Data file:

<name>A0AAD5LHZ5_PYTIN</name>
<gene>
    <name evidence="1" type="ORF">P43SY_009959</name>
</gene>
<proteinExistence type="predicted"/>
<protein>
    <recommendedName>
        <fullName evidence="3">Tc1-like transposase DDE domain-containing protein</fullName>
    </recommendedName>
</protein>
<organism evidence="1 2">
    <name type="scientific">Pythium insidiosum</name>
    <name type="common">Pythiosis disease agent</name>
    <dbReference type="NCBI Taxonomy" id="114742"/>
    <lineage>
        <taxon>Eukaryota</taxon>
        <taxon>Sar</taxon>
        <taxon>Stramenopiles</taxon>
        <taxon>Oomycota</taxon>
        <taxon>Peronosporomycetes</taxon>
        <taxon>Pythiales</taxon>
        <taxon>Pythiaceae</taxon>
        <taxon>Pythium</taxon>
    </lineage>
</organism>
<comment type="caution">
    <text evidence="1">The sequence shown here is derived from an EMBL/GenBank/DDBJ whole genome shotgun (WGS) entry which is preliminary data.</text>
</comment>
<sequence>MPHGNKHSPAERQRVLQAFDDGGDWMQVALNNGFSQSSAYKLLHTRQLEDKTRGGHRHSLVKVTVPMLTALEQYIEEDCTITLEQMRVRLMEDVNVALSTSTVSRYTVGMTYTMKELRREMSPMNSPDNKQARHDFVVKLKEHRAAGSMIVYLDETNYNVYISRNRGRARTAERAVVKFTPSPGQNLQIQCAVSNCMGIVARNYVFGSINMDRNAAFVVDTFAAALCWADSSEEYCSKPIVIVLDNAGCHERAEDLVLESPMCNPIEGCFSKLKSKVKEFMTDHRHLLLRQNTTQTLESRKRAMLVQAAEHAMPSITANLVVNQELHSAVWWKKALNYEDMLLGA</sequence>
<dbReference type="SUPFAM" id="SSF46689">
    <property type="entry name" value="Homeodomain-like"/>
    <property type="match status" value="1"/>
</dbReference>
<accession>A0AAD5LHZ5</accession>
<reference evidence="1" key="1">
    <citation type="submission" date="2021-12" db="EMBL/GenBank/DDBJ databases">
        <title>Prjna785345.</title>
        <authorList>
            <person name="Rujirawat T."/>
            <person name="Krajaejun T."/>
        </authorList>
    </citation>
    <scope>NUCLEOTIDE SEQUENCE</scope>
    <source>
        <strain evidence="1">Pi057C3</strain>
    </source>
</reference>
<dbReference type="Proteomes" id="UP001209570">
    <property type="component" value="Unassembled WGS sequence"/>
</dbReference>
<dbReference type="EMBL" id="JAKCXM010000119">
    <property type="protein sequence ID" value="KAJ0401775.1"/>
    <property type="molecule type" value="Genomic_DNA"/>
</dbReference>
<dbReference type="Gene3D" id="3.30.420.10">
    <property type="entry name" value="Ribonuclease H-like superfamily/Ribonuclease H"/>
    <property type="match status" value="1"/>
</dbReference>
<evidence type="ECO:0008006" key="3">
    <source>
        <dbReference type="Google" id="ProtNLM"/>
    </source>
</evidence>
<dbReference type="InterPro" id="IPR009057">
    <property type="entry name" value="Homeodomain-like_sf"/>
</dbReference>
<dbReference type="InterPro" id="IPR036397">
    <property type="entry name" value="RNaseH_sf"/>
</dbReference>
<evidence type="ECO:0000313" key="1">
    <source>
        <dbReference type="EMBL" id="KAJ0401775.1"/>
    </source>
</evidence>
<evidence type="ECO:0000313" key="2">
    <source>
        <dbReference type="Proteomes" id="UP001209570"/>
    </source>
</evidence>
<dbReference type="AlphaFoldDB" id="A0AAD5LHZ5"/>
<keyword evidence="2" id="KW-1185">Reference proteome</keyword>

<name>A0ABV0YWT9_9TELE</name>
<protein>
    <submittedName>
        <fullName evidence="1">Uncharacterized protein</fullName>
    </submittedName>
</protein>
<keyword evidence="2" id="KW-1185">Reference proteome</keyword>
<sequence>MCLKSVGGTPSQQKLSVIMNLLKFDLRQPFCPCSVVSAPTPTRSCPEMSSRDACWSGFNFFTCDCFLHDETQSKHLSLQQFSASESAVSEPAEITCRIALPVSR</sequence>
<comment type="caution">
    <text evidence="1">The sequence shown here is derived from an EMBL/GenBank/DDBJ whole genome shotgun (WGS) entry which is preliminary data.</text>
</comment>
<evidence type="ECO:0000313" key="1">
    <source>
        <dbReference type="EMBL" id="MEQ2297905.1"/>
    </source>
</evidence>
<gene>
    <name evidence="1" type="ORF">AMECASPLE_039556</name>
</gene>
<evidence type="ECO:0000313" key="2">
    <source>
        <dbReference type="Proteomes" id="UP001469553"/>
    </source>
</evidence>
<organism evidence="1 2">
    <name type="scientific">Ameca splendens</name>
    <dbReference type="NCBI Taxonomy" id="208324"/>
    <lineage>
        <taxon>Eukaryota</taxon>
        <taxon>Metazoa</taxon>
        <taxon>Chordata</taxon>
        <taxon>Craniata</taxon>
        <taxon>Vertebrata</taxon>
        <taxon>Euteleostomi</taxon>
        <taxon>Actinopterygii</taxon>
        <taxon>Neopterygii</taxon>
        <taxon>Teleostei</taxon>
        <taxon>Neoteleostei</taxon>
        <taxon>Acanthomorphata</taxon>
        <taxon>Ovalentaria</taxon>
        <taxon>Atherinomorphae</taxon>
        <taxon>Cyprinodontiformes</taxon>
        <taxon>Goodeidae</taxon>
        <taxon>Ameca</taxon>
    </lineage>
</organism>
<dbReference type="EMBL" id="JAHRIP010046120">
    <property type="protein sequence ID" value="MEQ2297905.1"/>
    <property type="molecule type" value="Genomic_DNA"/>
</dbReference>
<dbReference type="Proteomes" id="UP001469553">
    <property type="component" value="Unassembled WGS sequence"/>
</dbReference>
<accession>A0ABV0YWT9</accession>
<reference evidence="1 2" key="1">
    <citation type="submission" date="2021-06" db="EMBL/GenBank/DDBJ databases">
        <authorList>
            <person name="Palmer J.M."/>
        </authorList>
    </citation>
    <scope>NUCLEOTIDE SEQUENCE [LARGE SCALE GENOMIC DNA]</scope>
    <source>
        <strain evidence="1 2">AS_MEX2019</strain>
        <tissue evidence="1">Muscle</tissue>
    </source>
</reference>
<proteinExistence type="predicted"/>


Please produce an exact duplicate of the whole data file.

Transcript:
<name>A0AAD5LHZ5_PYTIN</name>
<gene>
    <name evidence="1" type="ORF">P43SY_009959</name>
</gene>
<proteinExistence type="predicted"/>
<protein>
    <recommendedName>
        <fullName evidence="3">Tc1-like transposase DDE domain-containing protein</fullName>
    </recommendedName>
</protein>
<organism evidence="1 2">
    <name type="scientific">Pythium insidiosum</name>
    <name type="common">Pythiosis disease agent</name>
    <dbReference type="NCBI Taxonomy" id="114742"/>
    <lineage>
        <taxon>Eukaryota</taxon>
        <taxon>Sar</taxon>
        <taxon>Stramenopiles</taxon>
        <taxon>Oomycota</taxon>
        <taxon>Peronosporomycetes</taxon>
        <taxon>Pythiales</taxon>
        <taxon>Pythiaceae</taxon>
        <taxon>Pythium</taxon>
    </lineage>
</organism>
<comment type="caution">
    <text evidence="1">The sequence shown here is derived from an EMBL/GenBank/DDBJ whole genome shotgun (WGS) entry which is preliminary data.</text>
</comment>
<sequence>MPHGNKHSPAERQRVLQAFDDGGDWMQVALNNGFSQSSAYKLLHTRQLEDKTRGGHRHSLVKVTVPMLTALEQYIEEDCTITLEQMRVRLMEDVNVALSTSTVSRYTVGMTYTMKELRREMSPMNSPDNKQARHDFVVKLKEHRAAGSMIVYLDETNYNVYISRNRGRARTAERAVVKFTPSPGQNLQIQCAVSNCMGIVARNYVFGSINMDRNAAFVVDTFAAALCWADSSEEYCSKPIVIVLDNAGCHERAEDLVLESPMCNPIEGCFSKLKSKVKEFMTDHRHLLLRQNTTQTLESRKRAMLVQAAEHAMPSITANLVVNQELHSAVWWKKALNYEDMLLGA</sequence>
<dbReference type="SUPFAM" id="SSF46689">
    <property type="entry name" value="Homeodomain-like"/>
    <property type="match status" value="1"/>
</dbReference>
<accession>A0AAD5LHZ5</accession>
<reference evidence="1" key="1">
    <citation type="submission" date="2021-12" db="EMBL/GenBank/DDBJ databases">
        <title>Prjna785345.</title>
        <authorList>
            <person name="Rujirawat T."/>
            <person name="Krajaejun T."/>
        </authorList>
    </citation>
    <scope>NUCLEOTIDE SEQUENCE</scope>
    <source>
        <strain evidence="1">Pi057C3</strain>
    </source>
</reference>
<dbReference type="Proteomes" id="UP001209570">
    <property type="component" value="Unassembled WGS sequence"/>
</dbReference>
<dbReference type="EMBL" id="JAKCXM010000119">
    <property type="protein sequence ID" value="KAJ0401775.1"/>
    <property type="molecule type" value="Genomic_DNA"/>
</dbReference>
<dbReference type="Gene3D" id="3.30.420.10">
    <property type="entry name" value="Ribonuclease H-like superfamily/Ribonuclease H"/>
    <property type="match status" value="1"/>
</dbReference>
<evidence type="ECO:0008006" key="3">
    <source>
        <dbReference type="Google" id="ProtNLM"/>
    </source>
</evidence>
<dbReference type="InterPro" id="IPR009057">
    <property type="entry name" value="Homeodomain-like_sf"/>
</dbReference>
<dbReference type="InterPro" id="IPR036397">
    <property type="entry name" value="RNaseH_sf"/>
</dbReference>
<evidence type="ECO:0000313" key="1">
    <source>
        <dbReference type="EMBL" id="KAJ0401775.1"/>
    </source>
</evidence>
<evidence type="ECO:0000313" key="2">
    <source>
        <dbReference type="Proteomes" id="UP001209570"/>
    </source>
</evidence>
<dbReference type="AlphaFoldDB" id="A0AAD5LHZ5"/>
<keyword evidence="2" id="KW-1185">Reference proteome</keyword>

<name>A0ABV0YWT9_9TELE</name>
<protein>
    <submittedName>
        <fullName evidence="1">Uncharacterized protein</fullName>
    </submittedName>
</protein>
<keyword evidence="2" id="KW-1185">Reference proteome</keyword>
<sequence>MCLKSVGGTPSQQKLSVIMNLLKFDLRQPFCPCSVVSAPTPTRSCPEMSSRDACWSGFNFFTCDCFLHDETQSKHLSLQQFSASESAVSEPAEITCRIALPVSR</sequence>
<comment type="caution">
    <text evidence="1">The sequence shown here is derived from an EMBL/GenBank/DDBJ whole genome shotgun (WGS) entry which is preliminary data.</text>
</comment>
<evidence type="ECO:0000313" key="1">
    <source>
        <dbReference type="EMBL" id="MEQ2297905.1"/>
    </source>
</evidence>
<gene>
    <name evidence="1" type="ORF">AMECASPLE_039556</name>
</gene>
<evidence type="ECO:0000313" key="2">
    <source>
        <dbReference type="Proteomes" id="UP001469553"/>
    </source>
</evidence>
<organism evidence="1 2">
    <name type="scientific">Ameca splendens</name>
    <dbReference type="NCBI Taxonomy" id="208324"/>
    <lineage>
        <taxon>Eukaryota</taxon>
        <taxon>Metazoa</taxon>
        <taxon>Chordata</taxon>
        <taxon>Craniata</taxon>
        <taxon>Vertebrata</taxon>
        <taxon>Euteleostomi</taxon>
        <taxon>Actinopterygii</taxon>
        <taxon>Neopterygii</taxon>
        <taxon>Teleostei</taxon>
        <taxon>Neoteleostei</taxon>
        <taxon>Acanthomorphata</taxon>
        <taxon>Ovalentaria</taxon>
        <taxon>Atherinomorphae</taxon>
        <taxon>Cyprinodontiformes</taxon>
        <taxon>Goodeidae</taxon>
        <taxon>Ameca</taxon>
    </lineage>
</organism>
<dbReference type="EMBL" id="JAHRIP010046120">
    <property type="protein sequence ID" value="MEQ2297905.1"/>
    <property type="molecule type" value="Genomic_DNA"/>
</dbReference>
<dbReference type="Proteomes" id="UP001469553">
    <property type="component" value="Unassembled WGS sequence"/>
</dbReference>
<accession>A0ABV0YWT9</accession>
<reference evidence="1 2" key="1">
    <citation type="submission" date="2021-06" db="EMBL/GenBank/DDBJ databases">
        <authorList>
            <person name="Palmer J.M."/>
        </authorList>
    </citation>
    <scope>NUCLEOTIDE SEQUENCE [LARGE SCALE GENOMIC DNA]</scope>
    <source>
        <strain evidence="1 2">AS_MEX2019</strain>
        <tissue evidence="1">Muscle</tissue>
    </source>
</reference>
<proteinExistence type="predicted"/>